Archives For deaf


They say that deafness is a hidden handicap in that it is not an obvious affliction. Maybe I should wear a sign :) .  Sometimes when I tell people I am deaf it doesn’t seem to get through to them. What many do is to apparently just speak louder. For those who I have difficulty reading their lips,and that seem like most people, I hand them a pencil and notepad and ask them to write they just don’t seem to understand.

I know that a common misconception is that deaf people aren’t able to talk. That is often true of those who were born deaf or went deaf at a very early age but for the 80% of us who went deaf later in life almost all of us maintain at least some ability to speak. I thank the Lord that most people can still understand what I say, at least when I slow down and try to speak very clearly and am not too tired. But it seems like many refuse to believe I am deaf because I talk so clearly. Maybe I should shut up and wear a sign.


Don’t Label Me …

October 13, 2014

2014-10-07_08-16-26In fact, Raven tells Oprah that she rejects the notion of labels completely in all areas of her life. “I’m tired of being labeled,” she says. “I’m an American. I’m not an African-American; I’m an American.

“The remark seems to catch Oprah off guard. “Oh, girl,” Oprah says, shifting in her chair. “Don’t set up the Twitter on fire… Oh, my lord. What did you just say?”

“I mean, I don’t know where my roots go to,” Raven explains. “I don’t know how far back they go… I don’t know what country in Africa I’m from, but I do know that my roots are in Louisiana. I’m an American. And that’s a colorless person.”

“You’re going to get a lot of flak for saying you’re not African-American. You know that, right?” Oprah asks.

Raven puts her hands up. “I don’t label myself,” she reiterates. “I have darker skin. I have a nice, interesting grade of hair. I connect with Caucasian, I connect with Asian, I connect with Black, I connect with Indian, I connect with each culture.”

“You are a melting pot in one body,” Oprah says.”Aren’t we all?” Raven asks. “Isn’t that what America’s supposed to be?”

SOURCE:  Raven-Symoné: Don’t Label Me ‘Gay’ Or ‘African-American’ VIDEO.

I was totally fascinated by Raven Symone as a little girl on the Cosby Show. Even at that young age she was a person well beyond her years and proves to be that way even today. She might be naive in some aspects of life and an idealist but those are assets the way I look at it.

I too don’t like to be labeled and I never have. I very seldom talk about my deafness and I definitely don’t label myself with that affliction.  Yes, I am deaf and that means I cope daily with different obstacles than many but that is not who I am.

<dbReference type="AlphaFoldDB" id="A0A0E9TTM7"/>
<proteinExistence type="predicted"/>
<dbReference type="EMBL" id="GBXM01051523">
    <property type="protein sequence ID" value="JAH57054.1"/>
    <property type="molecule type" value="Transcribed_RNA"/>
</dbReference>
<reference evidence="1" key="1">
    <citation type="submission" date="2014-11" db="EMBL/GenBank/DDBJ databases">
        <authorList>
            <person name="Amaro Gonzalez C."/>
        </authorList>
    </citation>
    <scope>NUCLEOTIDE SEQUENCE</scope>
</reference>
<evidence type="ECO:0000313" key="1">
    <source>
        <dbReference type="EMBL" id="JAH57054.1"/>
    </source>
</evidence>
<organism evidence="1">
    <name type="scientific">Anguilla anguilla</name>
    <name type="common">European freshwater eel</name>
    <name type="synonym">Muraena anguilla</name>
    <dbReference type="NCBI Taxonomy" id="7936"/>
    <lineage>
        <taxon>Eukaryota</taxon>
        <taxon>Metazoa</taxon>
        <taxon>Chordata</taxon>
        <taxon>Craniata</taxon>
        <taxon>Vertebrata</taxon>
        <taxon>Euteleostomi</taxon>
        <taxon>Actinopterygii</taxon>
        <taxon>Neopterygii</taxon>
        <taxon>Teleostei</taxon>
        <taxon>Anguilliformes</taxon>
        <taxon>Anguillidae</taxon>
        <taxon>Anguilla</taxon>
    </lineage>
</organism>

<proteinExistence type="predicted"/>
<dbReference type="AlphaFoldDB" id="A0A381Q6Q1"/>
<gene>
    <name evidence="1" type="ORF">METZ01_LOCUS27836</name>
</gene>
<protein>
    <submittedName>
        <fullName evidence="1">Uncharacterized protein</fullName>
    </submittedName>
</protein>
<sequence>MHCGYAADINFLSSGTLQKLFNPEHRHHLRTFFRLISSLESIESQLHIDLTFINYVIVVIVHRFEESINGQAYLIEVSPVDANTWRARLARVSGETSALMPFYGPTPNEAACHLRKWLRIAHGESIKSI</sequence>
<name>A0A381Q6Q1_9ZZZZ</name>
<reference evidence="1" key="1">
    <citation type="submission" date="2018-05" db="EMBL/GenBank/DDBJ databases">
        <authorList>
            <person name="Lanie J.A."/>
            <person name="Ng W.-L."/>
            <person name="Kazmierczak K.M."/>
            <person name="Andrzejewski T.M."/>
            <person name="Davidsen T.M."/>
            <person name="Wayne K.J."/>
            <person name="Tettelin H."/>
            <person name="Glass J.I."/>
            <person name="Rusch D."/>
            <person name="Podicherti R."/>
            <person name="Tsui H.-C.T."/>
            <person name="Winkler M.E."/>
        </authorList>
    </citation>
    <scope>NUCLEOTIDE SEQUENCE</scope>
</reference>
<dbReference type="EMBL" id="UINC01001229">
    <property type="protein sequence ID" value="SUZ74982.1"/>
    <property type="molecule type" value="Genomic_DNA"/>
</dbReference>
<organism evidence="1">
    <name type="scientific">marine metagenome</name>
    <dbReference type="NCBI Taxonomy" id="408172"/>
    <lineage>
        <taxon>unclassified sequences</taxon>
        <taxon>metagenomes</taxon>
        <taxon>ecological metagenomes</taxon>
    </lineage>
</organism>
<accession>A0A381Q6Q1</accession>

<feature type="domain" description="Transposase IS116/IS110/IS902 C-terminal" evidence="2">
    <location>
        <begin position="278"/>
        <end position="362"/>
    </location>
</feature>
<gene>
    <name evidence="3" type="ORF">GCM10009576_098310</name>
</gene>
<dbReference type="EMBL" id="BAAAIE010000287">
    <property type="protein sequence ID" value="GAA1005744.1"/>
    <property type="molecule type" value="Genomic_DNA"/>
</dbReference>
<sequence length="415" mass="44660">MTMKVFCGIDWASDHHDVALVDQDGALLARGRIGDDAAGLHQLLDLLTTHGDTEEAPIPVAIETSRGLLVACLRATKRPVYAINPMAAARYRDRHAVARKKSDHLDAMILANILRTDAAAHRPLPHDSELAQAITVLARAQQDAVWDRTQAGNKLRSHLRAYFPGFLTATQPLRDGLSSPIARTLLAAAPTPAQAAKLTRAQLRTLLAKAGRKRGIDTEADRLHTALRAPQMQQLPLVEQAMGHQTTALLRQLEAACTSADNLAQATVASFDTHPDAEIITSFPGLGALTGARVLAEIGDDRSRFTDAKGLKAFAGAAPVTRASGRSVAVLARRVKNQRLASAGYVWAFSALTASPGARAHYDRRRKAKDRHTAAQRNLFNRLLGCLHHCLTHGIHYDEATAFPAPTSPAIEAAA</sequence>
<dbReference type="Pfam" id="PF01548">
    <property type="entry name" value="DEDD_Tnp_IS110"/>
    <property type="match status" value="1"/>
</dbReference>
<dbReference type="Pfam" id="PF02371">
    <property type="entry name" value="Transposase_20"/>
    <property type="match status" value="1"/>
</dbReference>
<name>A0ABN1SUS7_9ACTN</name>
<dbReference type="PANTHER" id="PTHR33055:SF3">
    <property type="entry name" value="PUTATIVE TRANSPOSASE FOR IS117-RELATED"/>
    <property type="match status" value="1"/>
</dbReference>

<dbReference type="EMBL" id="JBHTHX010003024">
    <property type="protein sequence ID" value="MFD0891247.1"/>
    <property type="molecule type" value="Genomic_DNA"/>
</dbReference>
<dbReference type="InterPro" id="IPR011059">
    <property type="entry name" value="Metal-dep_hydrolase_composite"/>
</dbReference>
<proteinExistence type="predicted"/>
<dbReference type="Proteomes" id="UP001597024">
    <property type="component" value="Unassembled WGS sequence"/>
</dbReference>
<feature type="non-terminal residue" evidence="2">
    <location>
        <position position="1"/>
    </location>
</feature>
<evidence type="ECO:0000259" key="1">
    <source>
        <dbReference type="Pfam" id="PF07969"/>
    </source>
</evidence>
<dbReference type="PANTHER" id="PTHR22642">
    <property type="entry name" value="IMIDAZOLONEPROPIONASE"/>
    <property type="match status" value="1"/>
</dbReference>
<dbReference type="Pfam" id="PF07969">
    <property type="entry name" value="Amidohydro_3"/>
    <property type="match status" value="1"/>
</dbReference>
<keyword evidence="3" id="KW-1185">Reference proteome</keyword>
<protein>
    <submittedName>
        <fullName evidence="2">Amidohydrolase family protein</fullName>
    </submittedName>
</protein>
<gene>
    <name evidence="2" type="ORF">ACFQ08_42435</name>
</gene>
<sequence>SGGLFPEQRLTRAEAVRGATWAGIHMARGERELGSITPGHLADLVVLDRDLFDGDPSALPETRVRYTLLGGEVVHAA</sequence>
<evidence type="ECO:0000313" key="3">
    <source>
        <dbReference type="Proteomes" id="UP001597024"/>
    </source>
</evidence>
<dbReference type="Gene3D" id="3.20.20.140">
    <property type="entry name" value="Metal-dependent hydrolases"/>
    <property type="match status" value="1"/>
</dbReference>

I think, but am not sure that my distant relatives came for Scotland but that fact does not mean that I am a Scottish-American. One blood line is in the native-American category I am kind of proud of that fact but I don’t go around calling myself a native-American.

Yes Raven America has been labeled as a melting pot but in some sense it is far from that.  A melting pot means everyone is the same and treated the same and we all know that is simply not the case, at least yet.

I need to find out what Raven has been doing in the entertainment field since the Cosby show. She still seems to be quite a unique young lady…

2014-08-24_13-14-19The white majority in the U.S. will be outnumbered by Americans of other races by 2042, eight years sooner than previously projected by the Census Bureau.

SOURCE: U.S. White Population Will Be Minority by 2042, Government Says – Bloomberg.

The year 2042 strikes abject fear into some of us. Particularly those who are associated with groups with three letters in the title. That is the year that people of color will outnumber whites in the United States. Why is it that so many are so afraid of being a minority?

For twenty-five years now I have been in a pretty small minority. Only about 1% of the U.S. population is deaf and I am one of them. I go through months at a time without ever seeing another deaf person but I live with the consequences of being deaf every single day. Before I became a member of this somewhat exclusive minority I to had an abject fear of it. But it turns out that being a minority is not as bad as I imagined. It is not great but not totally bad either.

So, why do so many fear going from 51% to 49%? What is it about that number that get to us? Of course a big part of that is the perceived loss of power. They would no longer be masters of our own fate. It’s nice to be the guy in control of things. To turn that over in any degree is a scary thing. What if “they” decide to do it differently than I want?